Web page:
metastable equilibrium

metastable equilibrium

[¦med·ə′stā·bəl ‚ē·kwə′lib·rē·əm]
(physics)
A condition in which a system returns to equilibrium after small (but not large) displacements; it may be represented by a ball resting in a small depression on top of a hill.
(physical chemistry)
A state of pseudo-equilibrium having higher free energy than the true equilibrium state.
References in periodicals archive ?
Thus, the state of relatively stable or metastable equilibrium is defined as the state in which a system remains for a long period of time, and any slight disturbance causing the system to deviate from the metastable state does not result in the system passing into another state.
[30] measured volume change in an epoxy during structural recovery with asymmetric plasticizer jumps, the asymmetric jumps led to the epoxy aging to a new metastable equilibrium state, however with asymmetric temperature jumps the epoxy ages approaching the same equilibrium state as the quenched epoxy.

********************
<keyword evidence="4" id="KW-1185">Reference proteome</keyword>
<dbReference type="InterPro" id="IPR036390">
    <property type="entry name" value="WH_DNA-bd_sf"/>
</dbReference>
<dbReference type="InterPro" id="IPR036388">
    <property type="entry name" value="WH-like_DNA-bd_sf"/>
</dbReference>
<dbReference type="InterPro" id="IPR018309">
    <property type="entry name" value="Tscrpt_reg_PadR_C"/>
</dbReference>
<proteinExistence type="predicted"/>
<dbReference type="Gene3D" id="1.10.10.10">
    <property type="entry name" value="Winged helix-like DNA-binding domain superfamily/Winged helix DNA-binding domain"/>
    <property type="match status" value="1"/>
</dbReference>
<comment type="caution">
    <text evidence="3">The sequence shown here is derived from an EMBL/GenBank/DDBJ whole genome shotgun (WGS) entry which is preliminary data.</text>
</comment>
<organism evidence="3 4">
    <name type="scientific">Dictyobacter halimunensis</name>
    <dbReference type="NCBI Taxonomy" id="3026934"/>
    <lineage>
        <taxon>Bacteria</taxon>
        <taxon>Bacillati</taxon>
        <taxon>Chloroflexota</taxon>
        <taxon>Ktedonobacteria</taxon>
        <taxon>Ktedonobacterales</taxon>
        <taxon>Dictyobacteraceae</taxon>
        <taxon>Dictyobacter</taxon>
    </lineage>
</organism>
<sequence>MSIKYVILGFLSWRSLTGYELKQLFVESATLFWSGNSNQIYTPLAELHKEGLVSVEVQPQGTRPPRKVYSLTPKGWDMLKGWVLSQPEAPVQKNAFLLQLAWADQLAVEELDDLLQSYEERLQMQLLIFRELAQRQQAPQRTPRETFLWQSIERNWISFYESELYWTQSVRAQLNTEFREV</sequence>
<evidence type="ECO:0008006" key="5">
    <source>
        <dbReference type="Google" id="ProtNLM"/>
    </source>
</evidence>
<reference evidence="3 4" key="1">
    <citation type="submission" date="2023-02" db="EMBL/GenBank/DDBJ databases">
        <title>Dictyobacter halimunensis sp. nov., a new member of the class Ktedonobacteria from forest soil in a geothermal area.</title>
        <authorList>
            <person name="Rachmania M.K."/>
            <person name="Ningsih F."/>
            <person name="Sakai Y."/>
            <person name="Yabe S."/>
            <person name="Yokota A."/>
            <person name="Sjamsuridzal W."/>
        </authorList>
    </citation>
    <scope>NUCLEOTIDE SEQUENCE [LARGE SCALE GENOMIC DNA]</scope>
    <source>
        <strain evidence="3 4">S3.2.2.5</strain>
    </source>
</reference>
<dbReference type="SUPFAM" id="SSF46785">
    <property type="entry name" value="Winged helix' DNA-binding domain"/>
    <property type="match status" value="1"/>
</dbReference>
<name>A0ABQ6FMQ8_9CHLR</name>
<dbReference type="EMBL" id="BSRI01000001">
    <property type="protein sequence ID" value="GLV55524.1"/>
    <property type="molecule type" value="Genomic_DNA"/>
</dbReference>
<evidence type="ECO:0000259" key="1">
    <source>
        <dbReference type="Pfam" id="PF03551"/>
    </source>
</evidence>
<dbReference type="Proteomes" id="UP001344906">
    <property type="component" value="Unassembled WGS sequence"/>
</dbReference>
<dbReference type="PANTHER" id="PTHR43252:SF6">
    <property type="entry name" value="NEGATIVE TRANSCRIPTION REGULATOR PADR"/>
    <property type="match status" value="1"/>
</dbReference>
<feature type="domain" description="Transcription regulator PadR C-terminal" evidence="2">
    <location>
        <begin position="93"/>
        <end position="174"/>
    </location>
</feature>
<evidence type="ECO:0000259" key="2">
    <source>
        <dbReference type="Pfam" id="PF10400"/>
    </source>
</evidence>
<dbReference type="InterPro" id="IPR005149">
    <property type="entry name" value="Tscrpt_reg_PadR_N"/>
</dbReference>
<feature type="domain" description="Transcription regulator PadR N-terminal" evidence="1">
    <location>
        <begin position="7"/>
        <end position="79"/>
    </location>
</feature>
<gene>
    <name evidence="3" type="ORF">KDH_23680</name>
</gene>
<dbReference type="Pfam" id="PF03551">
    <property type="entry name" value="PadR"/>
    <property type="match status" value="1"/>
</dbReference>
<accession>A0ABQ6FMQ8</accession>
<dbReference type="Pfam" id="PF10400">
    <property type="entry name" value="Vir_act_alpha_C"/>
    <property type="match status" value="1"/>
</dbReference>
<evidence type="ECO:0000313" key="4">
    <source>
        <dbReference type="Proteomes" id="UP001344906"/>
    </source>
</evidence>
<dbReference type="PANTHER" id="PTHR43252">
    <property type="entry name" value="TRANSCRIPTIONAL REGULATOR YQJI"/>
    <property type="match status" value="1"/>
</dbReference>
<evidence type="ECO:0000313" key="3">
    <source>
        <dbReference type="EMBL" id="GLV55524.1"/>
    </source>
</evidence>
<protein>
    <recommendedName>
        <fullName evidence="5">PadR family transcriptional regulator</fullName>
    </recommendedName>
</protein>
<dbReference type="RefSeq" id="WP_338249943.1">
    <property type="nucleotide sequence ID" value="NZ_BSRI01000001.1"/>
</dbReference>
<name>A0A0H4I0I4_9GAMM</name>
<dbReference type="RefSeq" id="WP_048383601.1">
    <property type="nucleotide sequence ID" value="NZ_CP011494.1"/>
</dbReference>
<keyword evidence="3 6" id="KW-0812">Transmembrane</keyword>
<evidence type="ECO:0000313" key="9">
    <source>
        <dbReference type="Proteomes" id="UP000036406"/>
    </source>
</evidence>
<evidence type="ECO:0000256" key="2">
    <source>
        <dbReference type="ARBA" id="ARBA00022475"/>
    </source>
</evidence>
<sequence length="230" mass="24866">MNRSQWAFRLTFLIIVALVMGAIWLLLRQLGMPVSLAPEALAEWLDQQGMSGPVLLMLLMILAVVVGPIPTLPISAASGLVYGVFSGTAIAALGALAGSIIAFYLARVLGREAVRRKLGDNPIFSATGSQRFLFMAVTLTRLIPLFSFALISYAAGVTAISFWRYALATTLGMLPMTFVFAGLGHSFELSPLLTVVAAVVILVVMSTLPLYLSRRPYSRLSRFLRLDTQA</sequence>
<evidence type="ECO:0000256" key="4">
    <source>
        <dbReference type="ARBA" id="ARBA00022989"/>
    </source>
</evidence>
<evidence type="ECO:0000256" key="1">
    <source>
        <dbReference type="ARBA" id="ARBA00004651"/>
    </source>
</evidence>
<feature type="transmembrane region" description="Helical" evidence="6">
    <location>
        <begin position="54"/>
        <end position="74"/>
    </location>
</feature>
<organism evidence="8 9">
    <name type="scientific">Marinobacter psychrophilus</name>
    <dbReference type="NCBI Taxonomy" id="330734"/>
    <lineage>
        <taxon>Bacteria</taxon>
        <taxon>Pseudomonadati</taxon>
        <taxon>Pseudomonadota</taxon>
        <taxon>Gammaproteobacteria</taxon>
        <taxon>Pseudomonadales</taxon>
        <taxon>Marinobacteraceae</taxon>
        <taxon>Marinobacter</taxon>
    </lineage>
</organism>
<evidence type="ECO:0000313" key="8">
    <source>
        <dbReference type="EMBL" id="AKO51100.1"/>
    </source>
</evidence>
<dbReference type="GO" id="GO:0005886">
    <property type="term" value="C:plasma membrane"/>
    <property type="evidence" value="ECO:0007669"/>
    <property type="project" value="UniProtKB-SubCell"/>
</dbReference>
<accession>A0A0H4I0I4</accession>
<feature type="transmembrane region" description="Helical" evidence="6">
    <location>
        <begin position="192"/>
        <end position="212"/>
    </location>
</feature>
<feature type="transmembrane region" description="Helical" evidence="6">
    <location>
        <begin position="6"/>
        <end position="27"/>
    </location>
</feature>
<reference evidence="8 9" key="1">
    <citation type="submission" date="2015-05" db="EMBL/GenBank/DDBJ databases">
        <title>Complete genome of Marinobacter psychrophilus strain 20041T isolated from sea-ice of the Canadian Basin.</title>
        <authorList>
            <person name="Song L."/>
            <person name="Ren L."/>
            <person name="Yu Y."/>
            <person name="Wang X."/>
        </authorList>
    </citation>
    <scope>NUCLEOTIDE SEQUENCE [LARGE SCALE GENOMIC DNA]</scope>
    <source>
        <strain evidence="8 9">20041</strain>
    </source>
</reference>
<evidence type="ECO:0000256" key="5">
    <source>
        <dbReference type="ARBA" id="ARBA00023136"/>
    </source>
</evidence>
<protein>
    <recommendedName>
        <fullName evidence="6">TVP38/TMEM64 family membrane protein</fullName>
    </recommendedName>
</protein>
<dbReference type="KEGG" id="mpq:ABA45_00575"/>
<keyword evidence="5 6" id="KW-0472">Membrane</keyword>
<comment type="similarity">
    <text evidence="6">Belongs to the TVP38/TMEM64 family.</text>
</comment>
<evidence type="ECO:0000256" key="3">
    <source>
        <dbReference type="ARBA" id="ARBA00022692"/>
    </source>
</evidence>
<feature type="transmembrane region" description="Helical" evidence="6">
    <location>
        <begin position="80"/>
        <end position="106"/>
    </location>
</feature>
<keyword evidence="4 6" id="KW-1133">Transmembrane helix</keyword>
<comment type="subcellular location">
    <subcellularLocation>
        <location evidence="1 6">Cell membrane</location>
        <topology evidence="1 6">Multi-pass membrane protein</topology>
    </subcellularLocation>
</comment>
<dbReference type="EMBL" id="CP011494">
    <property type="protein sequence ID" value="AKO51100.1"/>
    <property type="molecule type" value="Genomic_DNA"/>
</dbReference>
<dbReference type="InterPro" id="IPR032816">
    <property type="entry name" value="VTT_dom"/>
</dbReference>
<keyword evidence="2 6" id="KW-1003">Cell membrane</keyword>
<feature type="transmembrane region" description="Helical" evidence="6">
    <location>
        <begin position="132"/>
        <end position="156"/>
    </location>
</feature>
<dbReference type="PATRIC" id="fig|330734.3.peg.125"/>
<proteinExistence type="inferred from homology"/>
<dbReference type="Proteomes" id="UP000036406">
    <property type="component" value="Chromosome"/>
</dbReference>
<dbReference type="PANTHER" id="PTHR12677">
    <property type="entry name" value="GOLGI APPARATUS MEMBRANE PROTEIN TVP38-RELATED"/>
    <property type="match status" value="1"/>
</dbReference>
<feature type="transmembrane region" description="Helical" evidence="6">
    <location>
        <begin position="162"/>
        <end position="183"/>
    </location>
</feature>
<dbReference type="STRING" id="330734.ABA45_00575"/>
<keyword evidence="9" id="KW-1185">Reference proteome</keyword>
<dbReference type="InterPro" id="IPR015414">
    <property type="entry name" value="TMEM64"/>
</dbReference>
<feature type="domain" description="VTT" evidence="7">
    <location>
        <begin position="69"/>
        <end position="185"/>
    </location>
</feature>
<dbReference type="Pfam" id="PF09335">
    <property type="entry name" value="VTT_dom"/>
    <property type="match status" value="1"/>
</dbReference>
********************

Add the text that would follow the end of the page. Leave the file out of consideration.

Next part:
So the bubble chambers were commanded by the beam passage and the used liquid reached a metastable equilibrium state which occurs when the pressure of the liquid was lowered adiabatically: the substance remains in the liquid state despite the vapor pressure or the boiling point temperature.
Nonetheless, a carefully determined phase diagram is still a useful representation of equilibrium, even though portions may represent metastable equilibrium. In situations where phases have been reported in the literature, but are not present on the phase diagram, the possibility of metastable equilibria should be considered.
Alterations of this metastable equilibrium are undoubtedly related with temperature changes, but mainly with variations in the relative humidity imposed by the surrounding environment.
In mechanics, this situation is usually referred to as a "metastable equilibrium".